Plaintiff further points to two Alabama cases which he argues are factually analogous to the instant action - Walker v. Se. Ala. Med. Ctr, 545 So.2d 769, 771 (Ala. 1989) (No expert testimony necessary where Plaintiff fell from bed after doctor issued order, which was not followed, requiring bed rails be raised) and Dallas by & Through Dallas v. Russell, 727 So.2d 110, 112 (Ala. Civ. App. 1998) (No expert testimony needed where child fell from chair after having teeth cleaned where defendant dentist and dental hygienist testified to standard of care and admitted its breach.) However, the facts are distinguishable as opposed to analogous between these cases and the instant lawsuit.

         Indeed, in Dallas there was testimony by the defendant dentist and hygienist as to standard of care and admissions as to its breach. In the instant action, there is limited standard of care testimony and no admissions to its breach. Further, there is disagreement between the parties on the standard of care applicable in this case. In fact, in response to a question by Plaintiff's counsel at deposition, Ms. Gaston, Defendant's employee who was supervising Plaintiff when the fall occurred, said she did not agree she needed to be close enough to a person to prevent their fall in order to “watchfully supervise” them. See Doc. 53-1 at p. 270-71.

         Also, in Walker, in contrast to the instant action, there was a doctor's order to raise the bed rails which the Court recognized set the standard of care. Since there was no doctor's order on how to “watchfully supervise” Ms. Washington in the instant action, the Court concludes this action is more analogous to Leonard v. Providence Hospital, 590 So.2d 906 (Ala. 1991). In Leonard, the Court held that in an AMLA action brought for injuries sustained by Plaintiff who fell out of a hospital bed, expert medical testimony was needed to establish the standard of nursing care in the absence of a medical order requiring a certain type of treatment or precaution. Id. at 908. Accordingly, the Court concludes analogous case law supports the conclusion that expert testimony is necessary under the AMLA to establish the proper standard of care in this action.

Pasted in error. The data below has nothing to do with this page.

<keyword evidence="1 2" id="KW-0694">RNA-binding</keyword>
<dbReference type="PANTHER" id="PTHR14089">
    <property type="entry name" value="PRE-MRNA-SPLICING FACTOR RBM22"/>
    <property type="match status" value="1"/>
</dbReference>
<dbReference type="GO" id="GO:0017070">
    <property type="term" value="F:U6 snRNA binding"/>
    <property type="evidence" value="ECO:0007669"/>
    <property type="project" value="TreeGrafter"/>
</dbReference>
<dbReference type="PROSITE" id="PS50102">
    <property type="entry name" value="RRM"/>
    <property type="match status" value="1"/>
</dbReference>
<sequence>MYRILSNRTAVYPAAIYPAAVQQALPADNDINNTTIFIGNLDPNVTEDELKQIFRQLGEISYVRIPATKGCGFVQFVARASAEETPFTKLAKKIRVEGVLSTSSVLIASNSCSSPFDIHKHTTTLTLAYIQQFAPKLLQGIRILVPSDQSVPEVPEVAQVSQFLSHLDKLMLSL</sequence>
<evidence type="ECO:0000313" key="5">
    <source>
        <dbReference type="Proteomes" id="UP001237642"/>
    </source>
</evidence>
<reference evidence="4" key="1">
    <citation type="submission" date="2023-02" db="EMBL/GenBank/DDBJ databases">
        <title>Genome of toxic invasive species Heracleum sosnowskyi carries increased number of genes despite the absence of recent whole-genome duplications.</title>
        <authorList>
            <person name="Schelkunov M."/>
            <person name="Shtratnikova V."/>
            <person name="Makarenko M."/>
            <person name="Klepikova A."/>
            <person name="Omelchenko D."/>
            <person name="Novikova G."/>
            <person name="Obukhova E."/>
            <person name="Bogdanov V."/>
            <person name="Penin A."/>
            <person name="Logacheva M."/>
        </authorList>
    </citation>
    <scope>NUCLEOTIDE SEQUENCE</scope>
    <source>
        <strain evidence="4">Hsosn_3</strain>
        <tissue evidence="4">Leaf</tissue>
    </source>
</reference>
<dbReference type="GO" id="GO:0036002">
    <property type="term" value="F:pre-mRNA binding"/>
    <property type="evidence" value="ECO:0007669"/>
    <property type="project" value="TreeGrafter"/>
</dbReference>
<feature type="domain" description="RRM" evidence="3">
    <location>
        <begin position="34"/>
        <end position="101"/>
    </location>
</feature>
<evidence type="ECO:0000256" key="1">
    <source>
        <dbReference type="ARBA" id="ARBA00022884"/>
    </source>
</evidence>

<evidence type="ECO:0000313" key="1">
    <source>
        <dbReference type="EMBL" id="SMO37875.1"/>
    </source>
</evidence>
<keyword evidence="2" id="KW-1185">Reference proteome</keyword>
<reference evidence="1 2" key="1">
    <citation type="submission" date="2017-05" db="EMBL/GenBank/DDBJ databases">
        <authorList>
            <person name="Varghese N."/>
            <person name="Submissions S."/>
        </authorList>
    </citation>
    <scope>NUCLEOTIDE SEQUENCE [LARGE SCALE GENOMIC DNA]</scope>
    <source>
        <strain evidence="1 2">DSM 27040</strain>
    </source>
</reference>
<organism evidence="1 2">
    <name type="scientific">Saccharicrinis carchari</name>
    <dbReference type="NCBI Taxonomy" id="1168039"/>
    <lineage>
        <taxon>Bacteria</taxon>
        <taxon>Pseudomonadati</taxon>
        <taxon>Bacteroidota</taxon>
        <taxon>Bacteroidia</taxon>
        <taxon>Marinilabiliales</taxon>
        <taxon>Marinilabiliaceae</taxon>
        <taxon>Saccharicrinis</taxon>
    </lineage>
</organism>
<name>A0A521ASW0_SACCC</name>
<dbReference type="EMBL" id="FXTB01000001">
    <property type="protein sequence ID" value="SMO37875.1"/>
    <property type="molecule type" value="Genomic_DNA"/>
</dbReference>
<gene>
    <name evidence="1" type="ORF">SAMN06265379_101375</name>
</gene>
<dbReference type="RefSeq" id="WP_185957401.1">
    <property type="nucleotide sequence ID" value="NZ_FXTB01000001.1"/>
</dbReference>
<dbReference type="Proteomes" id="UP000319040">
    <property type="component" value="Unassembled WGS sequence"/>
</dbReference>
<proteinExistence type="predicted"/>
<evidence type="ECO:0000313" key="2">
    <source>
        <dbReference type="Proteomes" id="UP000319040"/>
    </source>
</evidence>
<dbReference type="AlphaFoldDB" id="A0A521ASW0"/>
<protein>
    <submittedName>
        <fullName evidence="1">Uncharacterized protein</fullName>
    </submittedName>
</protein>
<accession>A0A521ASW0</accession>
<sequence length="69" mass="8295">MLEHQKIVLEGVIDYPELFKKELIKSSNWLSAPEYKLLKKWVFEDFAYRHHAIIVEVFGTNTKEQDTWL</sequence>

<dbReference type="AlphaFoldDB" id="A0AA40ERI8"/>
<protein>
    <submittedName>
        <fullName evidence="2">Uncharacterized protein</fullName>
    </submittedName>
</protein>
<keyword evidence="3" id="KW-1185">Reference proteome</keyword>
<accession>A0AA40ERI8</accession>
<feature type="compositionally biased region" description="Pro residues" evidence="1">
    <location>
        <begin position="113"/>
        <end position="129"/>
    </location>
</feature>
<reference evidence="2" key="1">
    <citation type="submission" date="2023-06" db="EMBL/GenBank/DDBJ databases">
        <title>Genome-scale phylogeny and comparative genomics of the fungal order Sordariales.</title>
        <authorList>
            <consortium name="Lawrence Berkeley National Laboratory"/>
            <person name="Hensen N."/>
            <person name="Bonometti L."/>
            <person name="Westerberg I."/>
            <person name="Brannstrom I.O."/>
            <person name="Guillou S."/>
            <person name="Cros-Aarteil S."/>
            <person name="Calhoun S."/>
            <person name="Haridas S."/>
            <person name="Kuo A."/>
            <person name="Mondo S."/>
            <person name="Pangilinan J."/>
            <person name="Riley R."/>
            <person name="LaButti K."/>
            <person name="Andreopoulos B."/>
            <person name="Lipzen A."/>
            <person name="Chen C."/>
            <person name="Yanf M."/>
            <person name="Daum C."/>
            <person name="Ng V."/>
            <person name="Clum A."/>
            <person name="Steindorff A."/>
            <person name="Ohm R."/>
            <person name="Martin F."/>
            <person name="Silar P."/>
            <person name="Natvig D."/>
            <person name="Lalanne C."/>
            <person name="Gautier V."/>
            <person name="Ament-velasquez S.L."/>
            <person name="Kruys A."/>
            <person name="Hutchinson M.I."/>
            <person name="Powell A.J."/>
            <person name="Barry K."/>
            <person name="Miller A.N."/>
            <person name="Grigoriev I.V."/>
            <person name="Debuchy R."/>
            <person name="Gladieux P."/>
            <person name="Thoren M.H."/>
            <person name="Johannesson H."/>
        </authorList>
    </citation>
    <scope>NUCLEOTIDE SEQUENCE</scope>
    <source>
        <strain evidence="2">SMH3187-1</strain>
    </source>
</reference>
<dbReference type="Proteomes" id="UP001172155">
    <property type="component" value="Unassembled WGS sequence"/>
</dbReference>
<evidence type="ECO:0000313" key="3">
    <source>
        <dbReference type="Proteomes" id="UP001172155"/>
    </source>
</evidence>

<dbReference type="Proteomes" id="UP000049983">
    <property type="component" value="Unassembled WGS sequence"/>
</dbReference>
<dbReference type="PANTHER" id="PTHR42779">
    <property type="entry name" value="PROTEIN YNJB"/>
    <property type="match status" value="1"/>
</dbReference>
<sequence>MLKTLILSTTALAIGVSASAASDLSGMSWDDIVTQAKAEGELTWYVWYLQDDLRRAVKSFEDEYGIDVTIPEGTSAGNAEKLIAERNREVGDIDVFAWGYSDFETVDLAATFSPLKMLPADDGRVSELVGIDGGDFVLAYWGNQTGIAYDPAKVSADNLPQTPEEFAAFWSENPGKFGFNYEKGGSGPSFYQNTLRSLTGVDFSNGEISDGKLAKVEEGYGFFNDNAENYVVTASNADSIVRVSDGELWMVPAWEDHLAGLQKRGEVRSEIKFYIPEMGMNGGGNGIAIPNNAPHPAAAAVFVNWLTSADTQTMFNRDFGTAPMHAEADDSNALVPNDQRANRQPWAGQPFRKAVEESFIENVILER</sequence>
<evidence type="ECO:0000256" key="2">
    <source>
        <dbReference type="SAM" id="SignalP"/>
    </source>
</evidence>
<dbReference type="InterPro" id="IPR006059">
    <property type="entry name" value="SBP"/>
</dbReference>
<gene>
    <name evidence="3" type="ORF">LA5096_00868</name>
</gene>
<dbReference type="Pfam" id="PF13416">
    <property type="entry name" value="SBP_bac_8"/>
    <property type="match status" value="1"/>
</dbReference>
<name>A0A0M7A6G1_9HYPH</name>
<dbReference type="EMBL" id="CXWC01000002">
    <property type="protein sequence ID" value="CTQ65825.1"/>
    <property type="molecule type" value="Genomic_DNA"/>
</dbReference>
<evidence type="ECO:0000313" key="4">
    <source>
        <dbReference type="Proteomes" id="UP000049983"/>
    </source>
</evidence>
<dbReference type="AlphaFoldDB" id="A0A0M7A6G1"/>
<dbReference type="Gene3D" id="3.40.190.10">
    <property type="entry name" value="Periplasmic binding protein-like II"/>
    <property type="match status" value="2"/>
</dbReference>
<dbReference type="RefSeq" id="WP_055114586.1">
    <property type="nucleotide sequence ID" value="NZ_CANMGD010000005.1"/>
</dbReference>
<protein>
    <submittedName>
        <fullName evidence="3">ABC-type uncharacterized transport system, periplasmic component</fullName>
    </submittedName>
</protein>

Second, Plaintiff argues that because the standard of care has been admitted by the testimony of the defendant, expert witness testimony is unnecessary. The parties' arguments made in their briefs on the Second Motion in Limine (Docs. 53, 59) make clear there is some agreement that Defendant owed Plaintiff a duty of “watchful supervision.” However, as the above testimony of Gaston demonstrates, there is disagreement about what “watchful supervision” means. The specific testimony is as follows:

Q. Do you agree that you have to be close enough to someone to prevent their fall in order to watchfully supervise them?
. . . A: No. sir.
Q: You don't agree with that?
A: No, sir. I don't agree.

Doc. 53-1 at pp. 270-71. Thus, the Court concludes there has been no testimony by Defendant as to what it means to “watchfully supervise” Plaintiff, nor has there been any admission of such a failure. Accordingly, the Court concludes that Plaintiff's second argument for exception fails and that expert testimony is required in this case to establish the standard of care due and whether it was breached.

         For the above stated reasons, it is the RECOMMENDATION of the Magistrate Judge that Plaintiff's Second Motion in Limine (Doc. 53) be denied on the basis that the Alabama Medical Liability Act (“AMLA”) requires expert testimony in this action on the ...